Civil rights movement

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    American Civil War

    The civil rights movement in the United States was a decades-long campaign by African Americans and their like-minded allies to end institutionalized racial discrimination, disenfranchisement and racial segregation in the United States.
  • 13th Amendment

    13th Amendment
    The Thirteenth Amendment to the United States Constitution abolished slavery and involuntary servitude, except as punishment for a crime. The amendment was passed by Congress on January 31, 1865, and ratified by the required 27 of the then 36 states on December 6, 1865, and proclaimed on December 18.
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    The Reconstruction era, the period in American history that lasted from 1865 to 1877 following the American Civil War, marked a significant chapter in the history of civil rights in the United States.
  • 14th Amendment

    14th Amendment
    the Fourteenth Amendment granted citizenship to all persons "born or naturalized in the United States," including formerly enslaved people, and provided all citizens with “equal protection under the laws,”
  • 15th Amendment

    15th Amendment
    The Fifteenth Amendment to the United States Constitution prohibits the federal government and each state from denying a citizen the right to vote based on that citizen's "race, color, or previous condition of servitude."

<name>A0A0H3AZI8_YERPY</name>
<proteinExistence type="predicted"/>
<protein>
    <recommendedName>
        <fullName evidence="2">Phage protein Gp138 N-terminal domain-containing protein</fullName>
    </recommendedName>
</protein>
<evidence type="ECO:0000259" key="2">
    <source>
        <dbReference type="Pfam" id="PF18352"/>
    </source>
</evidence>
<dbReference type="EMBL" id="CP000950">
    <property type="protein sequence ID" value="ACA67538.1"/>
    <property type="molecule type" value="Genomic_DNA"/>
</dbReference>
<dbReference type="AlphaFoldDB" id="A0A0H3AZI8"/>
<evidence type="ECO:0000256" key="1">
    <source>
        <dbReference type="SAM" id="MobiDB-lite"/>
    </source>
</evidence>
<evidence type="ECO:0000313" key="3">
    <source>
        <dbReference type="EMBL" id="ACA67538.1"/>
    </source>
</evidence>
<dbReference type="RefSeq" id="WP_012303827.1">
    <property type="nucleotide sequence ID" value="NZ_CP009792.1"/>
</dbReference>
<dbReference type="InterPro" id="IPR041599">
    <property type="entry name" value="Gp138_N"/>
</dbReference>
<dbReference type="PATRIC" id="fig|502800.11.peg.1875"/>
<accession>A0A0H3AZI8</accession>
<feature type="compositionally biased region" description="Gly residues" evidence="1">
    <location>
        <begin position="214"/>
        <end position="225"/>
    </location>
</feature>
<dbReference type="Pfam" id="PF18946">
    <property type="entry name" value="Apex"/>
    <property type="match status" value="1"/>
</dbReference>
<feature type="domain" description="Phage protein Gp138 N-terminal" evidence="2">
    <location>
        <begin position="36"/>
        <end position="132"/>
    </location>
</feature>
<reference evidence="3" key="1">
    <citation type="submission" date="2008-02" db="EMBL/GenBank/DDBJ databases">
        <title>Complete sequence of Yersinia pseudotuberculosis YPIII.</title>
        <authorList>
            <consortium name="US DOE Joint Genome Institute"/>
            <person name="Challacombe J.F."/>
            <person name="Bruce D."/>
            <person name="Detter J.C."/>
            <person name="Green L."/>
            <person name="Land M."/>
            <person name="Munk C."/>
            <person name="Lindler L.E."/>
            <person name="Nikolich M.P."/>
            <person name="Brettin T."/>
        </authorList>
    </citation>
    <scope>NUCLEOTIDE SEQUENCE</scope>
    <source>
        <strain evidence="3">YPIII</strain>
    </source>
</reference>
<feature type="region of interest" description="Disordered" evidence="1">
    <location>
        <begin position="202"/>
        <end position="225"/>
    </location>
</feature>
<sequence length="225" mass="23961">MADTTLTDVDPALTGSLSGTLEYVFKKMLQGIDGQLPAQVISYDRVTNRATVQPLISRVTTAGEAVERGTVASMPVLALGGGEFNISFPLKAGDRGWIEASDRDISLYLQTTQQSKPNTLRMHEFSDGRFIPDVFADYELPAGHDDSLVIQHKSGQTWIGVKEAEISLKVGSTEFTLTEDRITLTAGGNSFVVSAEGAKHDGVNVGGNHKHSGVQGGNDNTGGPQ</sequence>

• Jim Crow Laws Started in South

    Jim Crow Laws Started in South
    Jim Crow laws were a collection of state and local statutes that legalized racial segregation. Named after a Black minstrel show character, the laws—which existed for about 100 years,
  • Arab-Israeli War Begins

  • Brown vs Board of Education

    Brown vs Board of Education
    Was a landmark decision of the U.S. Supreme Court in which the Court ruled that U.S. state laws establishing racial segregation in public schools are unconstitutional, even if the segregated schools are otherwise equal in quality.
  • Rosa Parks Arrested

    Rosa Parks Arrested
    Rosa Parks an elderly brown women was arrested after refusing to give up her seat to a white person.
  • Montgomery Bus Boycott